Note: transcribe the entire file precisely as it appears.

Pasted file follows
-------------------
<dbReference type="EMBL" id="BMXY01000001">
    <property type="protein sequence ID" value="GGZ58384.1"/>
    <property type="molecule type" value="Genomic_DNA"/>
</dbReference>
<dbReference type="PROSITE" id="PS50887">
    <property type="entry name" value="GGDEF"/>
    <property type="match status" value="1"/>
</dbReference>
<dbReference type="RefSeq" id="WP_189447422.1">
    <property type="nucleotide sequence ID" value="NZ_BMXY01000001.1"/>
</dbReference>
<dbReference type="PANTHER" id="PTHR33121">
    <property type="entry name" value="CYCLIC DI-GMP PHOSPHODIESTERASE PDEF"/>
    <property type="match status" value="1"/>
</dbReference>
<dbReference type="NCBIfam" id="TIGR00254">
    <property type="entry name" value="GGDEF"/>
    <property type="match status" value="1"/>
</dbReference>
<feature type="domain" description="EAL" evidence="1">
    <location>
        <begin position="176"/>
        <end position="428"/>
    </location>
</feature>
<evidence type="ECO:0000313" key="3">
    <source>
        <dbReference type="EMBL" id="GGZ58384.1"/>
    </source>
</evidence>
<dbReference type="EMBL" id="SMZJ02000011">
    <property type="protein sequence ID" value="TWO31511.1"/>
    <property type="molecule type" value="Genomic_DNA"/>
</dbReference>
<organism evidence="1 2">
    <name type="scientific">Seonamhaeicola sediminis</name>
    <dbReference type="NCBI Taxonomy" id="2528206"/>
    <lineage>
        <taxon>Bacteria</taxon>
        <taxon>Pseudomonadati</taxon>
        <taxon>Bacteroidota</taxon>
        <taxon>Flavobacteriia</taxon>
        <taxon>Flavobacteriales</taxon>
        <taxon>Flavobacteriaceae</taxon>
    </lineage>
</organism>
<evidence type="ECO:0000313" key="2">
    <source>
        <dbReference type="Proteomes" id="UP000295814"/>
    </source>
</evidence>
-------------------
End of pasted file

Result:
<dbReference type="EMBL" id="BMXY01000001">
    <property type="protein sequence ID" value="GGZ58384.1"/>
    <property type="molecule type" value="Genomic_DNA"/>
</dbReference>
<dbReference type="PROSITE" id="PS50887">
    <property type="entry name" value="GGDEF"/>
    <property type="match status" value="1"/>
</dbReference>
<dbReference type="RefSeq" id="WP_189447422.1">
    <property type="nucleotide sequence ID" value="NZ_BMXY01000001.1"/>
</dbReference>
<dbReference type="PANTHER" id="PTHR33121">
    <property type="entry name" value="CYCLIC DI-GMP PHOSPHODIESTERASE PDEF"/>
    <property type="match status" value="1"/>
</dbReference>
<dbReference type="NCBIfam" id="TIGR00254">
    <property type="entry name" value="GGDEF"/>
    <property type="match status" value="1"/>
</dbReference>
<feature type="domain" description="EAL" evidence="1">
    <location>
        <begin position="176"/>
        <end position="428"/>
    </location>
</feature>
<evidence type="ECO:0000313" key="3">
    <source>
        <dbReference type="EMBL" id="GGZ58384.1"/>
    </source>
</evidence>
<dbReference type="EMBL" id="SMZJ02000011">
    <property type="protein sequence ID" value="TWO31511.1"/>
    <property type="molecule type" value="Genomic_DNA"/>
</dbReference>
<organism evidence="1 2">
    <name type="scientific">Seonamhaeicola sediminis</name>
    <dbReference type="NCBI Taxonomy" id="2528206"/>
    <lineage>
        <taxon>Bacteria</taxon>
        <taxon>Pseudomonadati</taxon>
        <taxon>Bacteroidota</taxon>
        <taxon>Flavobacteriia</taxon>
        <taxon>Flavobacteriales</taxon>
        <taxon>Flavobacteriaceae</taxon>
    </lineage>
</organism>
<evidence type="ECO:0000313" key="2">
    <source>
        <dbReference type="Proteomes" id="UP000295814"/>
    </source>
</evidence>